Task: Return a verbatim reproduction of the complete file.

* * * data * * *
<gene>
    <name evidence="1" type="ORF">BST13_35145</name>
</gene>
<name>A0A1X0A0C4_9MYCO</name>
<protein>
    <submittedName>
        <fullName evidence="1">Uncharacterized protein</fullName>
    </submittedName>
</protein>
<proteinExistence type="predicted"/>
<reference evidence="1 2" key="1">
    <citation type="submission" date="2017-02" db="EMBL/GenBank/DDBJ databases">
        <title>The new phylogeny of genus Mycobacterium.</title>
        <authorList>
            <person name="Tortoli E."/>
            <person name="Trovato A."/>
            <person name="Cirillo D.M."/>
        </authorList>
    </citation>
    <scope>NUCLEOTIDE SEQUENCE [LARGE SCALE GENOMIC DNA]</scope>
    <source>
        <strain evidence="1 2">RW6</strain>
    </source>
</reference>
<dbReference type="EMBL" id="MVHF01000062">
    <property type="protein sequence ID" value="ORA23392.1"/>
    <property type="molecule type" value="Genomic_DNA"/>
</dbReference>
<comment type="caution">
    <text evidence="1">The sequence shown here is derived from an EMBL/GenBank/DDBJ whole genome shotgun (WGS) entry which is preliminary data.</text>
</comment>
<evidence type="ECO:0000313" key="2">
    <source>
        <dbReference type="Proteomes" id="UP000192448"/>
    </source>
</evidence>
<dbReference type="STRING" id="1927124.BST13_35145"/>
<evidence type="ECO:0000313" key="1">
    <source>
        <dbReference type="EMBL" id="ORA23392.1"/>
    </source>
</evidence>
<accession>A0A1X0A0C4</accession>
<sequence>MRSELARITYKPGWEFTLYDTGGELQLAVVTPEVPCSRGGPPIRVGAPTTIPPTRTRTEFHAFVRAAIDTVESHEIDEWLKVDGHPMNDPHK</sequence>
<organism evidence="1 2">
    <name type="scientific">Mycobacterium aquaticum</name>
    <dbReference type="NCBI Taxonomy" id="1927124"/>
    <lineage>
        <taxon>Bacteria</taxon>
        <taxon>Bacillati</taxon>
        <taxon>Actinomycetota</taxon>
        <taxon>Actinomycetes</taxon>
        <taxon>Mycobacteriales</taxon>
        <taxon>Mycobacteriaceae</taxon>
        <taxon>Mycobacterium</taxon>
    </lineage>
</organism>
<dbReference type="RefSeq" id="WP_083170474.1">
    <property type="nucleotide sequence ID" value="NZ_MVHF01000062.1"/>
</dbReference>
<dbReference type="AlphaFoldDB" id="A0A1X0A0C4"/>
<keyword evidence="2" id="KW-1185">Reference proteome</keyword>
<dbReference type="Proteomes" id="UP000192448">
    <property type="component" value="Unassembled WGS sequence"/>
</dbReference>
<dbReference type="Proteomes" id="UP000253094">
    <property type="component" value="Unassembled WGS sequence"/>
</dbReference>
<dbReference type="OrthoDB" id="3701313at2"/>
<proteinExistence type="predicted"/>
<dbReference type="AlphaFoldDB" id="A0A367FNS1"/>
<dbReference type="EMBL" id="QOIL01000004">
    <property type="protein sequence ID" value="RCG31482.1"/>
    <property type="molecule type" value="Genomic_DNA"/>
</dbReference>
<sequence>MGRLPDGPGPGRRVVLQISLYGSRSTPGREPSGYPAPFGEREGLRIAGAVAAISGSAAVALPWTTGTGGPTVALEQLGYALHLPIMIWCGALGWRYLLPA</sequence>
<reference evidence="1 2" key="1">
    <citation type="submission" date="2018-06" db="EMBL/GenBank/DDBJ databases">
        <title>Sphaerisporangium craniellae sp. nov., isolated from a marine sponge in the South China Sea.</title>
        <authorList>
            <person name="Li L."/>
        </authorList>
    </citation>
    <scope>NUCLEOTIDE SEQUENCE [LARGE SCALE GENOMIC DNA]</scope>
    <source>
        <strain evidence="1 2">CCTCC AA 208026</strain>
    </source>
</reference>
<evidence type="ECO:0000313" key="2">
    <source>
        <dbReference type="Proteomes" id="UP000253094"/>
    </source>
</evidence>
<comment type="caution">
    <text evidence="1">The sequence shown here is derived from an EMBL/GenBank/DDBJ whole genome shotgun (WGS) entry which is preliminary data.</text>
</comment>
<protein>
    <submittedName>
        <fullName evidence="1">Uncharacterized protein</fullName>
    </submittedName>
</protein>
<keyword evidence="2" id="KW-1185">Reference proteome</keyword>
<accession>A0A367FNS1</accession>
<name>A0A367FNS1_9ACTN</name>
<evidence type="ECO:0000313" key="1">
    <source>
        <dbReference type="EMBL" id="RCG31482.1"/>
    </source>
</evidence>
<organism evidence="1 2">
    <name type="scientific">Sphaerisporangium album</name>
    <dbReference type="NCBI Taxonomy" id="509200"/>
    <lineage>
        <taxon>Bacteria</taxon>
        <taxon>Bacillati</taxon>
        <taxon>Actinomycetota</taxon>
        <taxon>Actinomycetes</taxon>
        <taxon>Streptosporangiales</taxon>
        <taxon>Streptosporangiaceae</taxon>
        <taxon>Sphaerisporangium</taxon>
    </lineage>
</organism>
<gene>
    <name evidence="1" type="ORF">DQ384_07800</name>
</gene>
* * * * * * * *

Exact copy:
<gene>
    <name evidence="1" type="ORF">BST13_35145</name>
</gene>
<name>A0A1X0A0C4_9MYCO</name>
<protein>
    <submittedName>
        <fullName evidence="1">Uncharacterized protein</fullName>
    </submittedName>
</protein>
<proteinExistence type="predicted"/>
<reference evidence="1 2" key="1">
    <citation type="submission" date="2017-02" db="EMBL/GenBank/DDBJ databases">
        <title>The new phylogeny of genus Mycobacterium.</title>
        <authorList>
            <person name="Tortoli E."/>
            <person name="Trovato A."/>
            <person name="Cirillo D.M."/>
        </authorList>
    </citation>
    <scope>NUCLEOTIDE SEQUENCE [LARGE SCALE GENOMIC DNA]</scope>
    <source>
        <strain evidence="1 2">RW6</strain>
    </source>
</reference>
<dbReference type="EMBL" id="MVHF01000062">
    <property type="protein sequence ID" value="ORA23392.1"/>
    <property type="molecule type" value="Genomic_DNA"/>
</dbReference>
<comment type="caution">
    <text evidence="1">The sequence shown here is derived from an EMBL/GenBank/DDBJ whole genome shotgun (WGS) entry which is preliminary data.</text>
</comment>
<evidence type="ECO:0000313" key="2">
    <source>
        <dbReference type="Proteomes" id="UP000192448"/>
    </source>
</evidence>
<dbReference type="STRING" id="1927124.BST13_35145"/>
<evidence type="ECO:0000313" key="1">
    <source>
        <dbReference type="EMBL" id="ORA23392.1"/>
    </source>
</evidence>
<accession>A0A1X0A0C4</accession>
<sequence>MRSELARITYKPGWEFTLYDTGGELQLAVVTPEVPCSRGGPPIRVGAPTTIPPTRTRTEFHAFVRAAIDTVESHEIDEWLKVDGHPMNDPHK</sequence>
<organism evidence="1 2">
    <name type="scientific">Mycobacterium aquaticum</name>
    <dbReference type="NCBI Taxonomy" id="1927124"/>
    <lineage>
        <taxon>Bacteria</taxon>
        <taxon>Bacillati</taxon>
        <taxon>Actinomycetota</taxon>
        <taxon>Actinomycetes</taxon>
        <taxon>Mycobacteriales</taxon>
        <taxon>Mycobacteriaceae</taxon>
        <taxon>Mycobacterium</taxon>
    </lineage>
</organism>
<dbReference type="RefSeq" id="WP_083170474.1">
    <property type="nucleotide sequence ID" value="NZ_MVHF01000062.1"/>
</dbReference>
<dbReference type="AlphaFoldDB" id="A0A1X0A0C4"/>
<keyword evidence="2" id="KW-1185">Reference proteome</keyword>
<dbReference type="Proteomes" id="UP000192448">
    <property type="component" value="Unassembled WGS sequence"/>
</dbReference>
<dbReference type="Proteomes" id="UP000253094">
    <property type="component" value="Unassembled WGS sequence"/>
</dbReference>
<dbReference type="OrthoDB" id="3701313at2"/>
<proteinExistence type="predicted"/>
<dbReference type="AlphaFoldDB" id="A0A367FNS1"/>
<dbReference type="EMBL" id="QOIL01000004">
    <property type="protein sequence ID" value="RCG31482.1"/>
    <property type="molecule type" value="Genomic_DNA"/>
</dbReference>
<sequence>MGRLPDGPGPGRRVVLQISLYGSRSTPGREPSGYPAPFGEREGLRIAGAVAAISGSAAVALPWTTGTGGPTVALEQLGYALHLPIMIWCGALGWRYLLPA</sequence>
<reference evidence="1 2" key="1">
    <citation type="submission" date="2018-06" db="EMBL/GenBank/DDBJ databases">
        <title>Sphaerisporangium craniellae sp. nov., isolated from a marine sponge in the South China Sea.</title>
        <authorList>
            <person name="Li L."/>
        </authorList>
    </citation>
    <scope>NUCLEOTIDE SEQUENCE [LARGE SCALE GENOMIC DNA]</scope>
    <source>
        <strain evidence="1 2">CCTCC AA 208026</strain>
    </source>
</reference>
<evidence type="ECO:0000313" key="2">
    <source>
        <dbReference type="Proteomes" id="UP000253094"/>
    </source>
</evidence>
<comment type="caution">
    <text evidence="1">The sequence shown here is derived from an EMBL/GenBank/DDBJ whole genome shotgun (WGS) entry which is preliminary data.</text>
</comment>
<protein>
    <submittedName>
        <fullName evidence="1">Uncharacterized protein</fullName>
    </submittedName>
</protein>
<keyword evidence="2" id="KW-1185">Reference proteome</keyword>
<accession>A0A367FNS1</accession>
<name>A0A367FNS1_9ACTN</name>
<evidence type="ECO:0000313" key="1">
    <source>
        <dbReference type="EMBL" id="RCG31482.1"/>
    </source>
</evidence>
<organism evidence="1 2">
    <name type="scientific">Sphaerisporangium album</name>
    <dbReference type="NCBI Taxonomy" id="509200"/>
    <lineage>
        <taxon>Bacteria</taxon>
        <taxon>Bacillati</taxon>
        <taxon>Actinomycetota</taxon>
        <taxon>Actinomycetes</taxon>
        <taxon>Streptosporangiales</taxon>
        <taxon>Streptosporangiaceae</taxon>
        <taxon>Sphaerisporangium</taxon>
    </lineage>
</organism>
<gene>
    <name evidence="1" type="ORF">DQ384_07800</name>
</gene>